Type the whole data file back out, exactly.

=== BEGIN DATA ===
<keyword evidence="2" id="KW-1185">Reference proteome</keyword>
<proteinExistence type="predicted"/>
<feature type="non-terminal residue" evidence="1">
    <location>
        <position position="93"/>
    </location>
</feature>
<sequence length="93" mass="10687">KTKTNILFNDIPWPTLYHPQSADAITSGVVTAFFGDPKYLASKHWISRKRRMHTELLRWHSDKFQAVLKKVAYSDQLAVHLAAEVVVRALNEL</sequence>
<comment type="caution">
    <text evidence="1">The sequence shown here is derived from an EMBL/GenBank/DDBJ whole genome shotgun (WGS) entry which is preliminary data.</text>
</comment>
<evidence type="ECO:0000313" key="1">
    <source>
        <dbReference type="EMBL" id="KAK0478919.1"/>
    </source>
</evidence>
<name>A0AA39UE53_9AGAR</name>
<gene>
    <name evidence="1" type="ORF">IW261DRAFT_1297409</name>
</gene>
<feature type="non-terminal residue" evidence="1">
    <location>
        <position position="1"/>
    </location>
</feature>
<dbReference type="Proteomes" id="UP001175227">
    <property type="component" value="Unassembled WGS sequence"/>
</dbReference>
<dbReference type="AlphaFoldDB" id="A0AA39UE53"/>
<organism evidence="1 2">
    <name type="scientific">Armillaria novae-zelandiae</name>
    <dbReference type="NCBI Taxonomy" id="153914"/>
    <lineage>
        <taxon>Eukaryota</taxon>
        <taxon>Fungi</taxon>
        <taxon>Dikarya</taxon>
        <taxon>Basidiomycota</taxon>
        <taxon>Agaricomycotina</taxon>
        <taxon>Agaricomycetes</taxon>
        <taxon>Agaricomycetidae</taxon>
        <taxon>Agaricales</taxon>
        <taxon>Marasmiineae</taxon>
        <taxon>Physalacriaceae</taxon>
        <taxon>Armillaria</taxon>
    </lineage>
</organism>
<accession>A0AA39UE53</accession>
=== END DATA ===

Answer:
<keyword evidence="2" id="KW-1185">Reference proteome</keyword>
<proteinExistence type="predicted"/>
<feature type="non-terminal residue" evidence="1">
    <location>
        <position position="93"/>
    </location>
</feature>
<sequence length="93" mass="10687">KTKTNILFNDIPWPTLYHPQSADAITSGVVTAFFGDPKYLASKHWISRKRRMHTELLRWHSDKFQAVLKKVAYSDQLAVHLAAEVVVRALNEL</sequence>
<comment type="caution">
    <text evidence="1">The sequence shown here is derived from an EMBL/GenBank/DDBJ whole genome shotgun (WGS) entry which is preliminary data.</text>
</comment>
<evidence type="ECO:0000313" key="1">
    <source>
        <dbReference type="EMBL" id="KAK0478919.1"/>
    </source>
</evidence>
<name>A0AA39UE53_9AGAR</name>
<gene>
    <name evidence="1" type="ORF">IW261DRAFT_1297409</name>
</gene>
<feature type="non-terminal residue" evidence="1">
    <location>
        <position position="1"/>
    </location>
</feature>
<dbReference type="Proteomes" id="UP001175227">
    <property type="component" value="Unassembled WGS sequence"/>
</dbReference>
<dbReference type="AlphaFoldDB" id="A0AA39UE53"/>
<organism evidence="1 2">
    <name type="scientific">Armillaria novae-zelandiae</name>
    <dbReference type="NCBI Taxonomy" id="153914"/>
    <lineage>
        <taxon>Eukaryota</taxon>
        <taxon>Fungi</taxon>
        <taxon>Dikarya</taxon>
        <taxon>Basidiomycota</taxon>
        <taxon>Agaricomycotina</taxon>
        <taxon>Agaricomycetes</taxon>
        <taxon>Agaricomycetidae</taxon>
        <taxon>Agaricales</taxon>
        <taxon>Marasmiineae</taxon>
        <taxon>Physalacriaceae</taxon>
        <taxon>Armillaria</taxon>
    </lineage>
</organism>
<accession>A0AA39UE53</accession>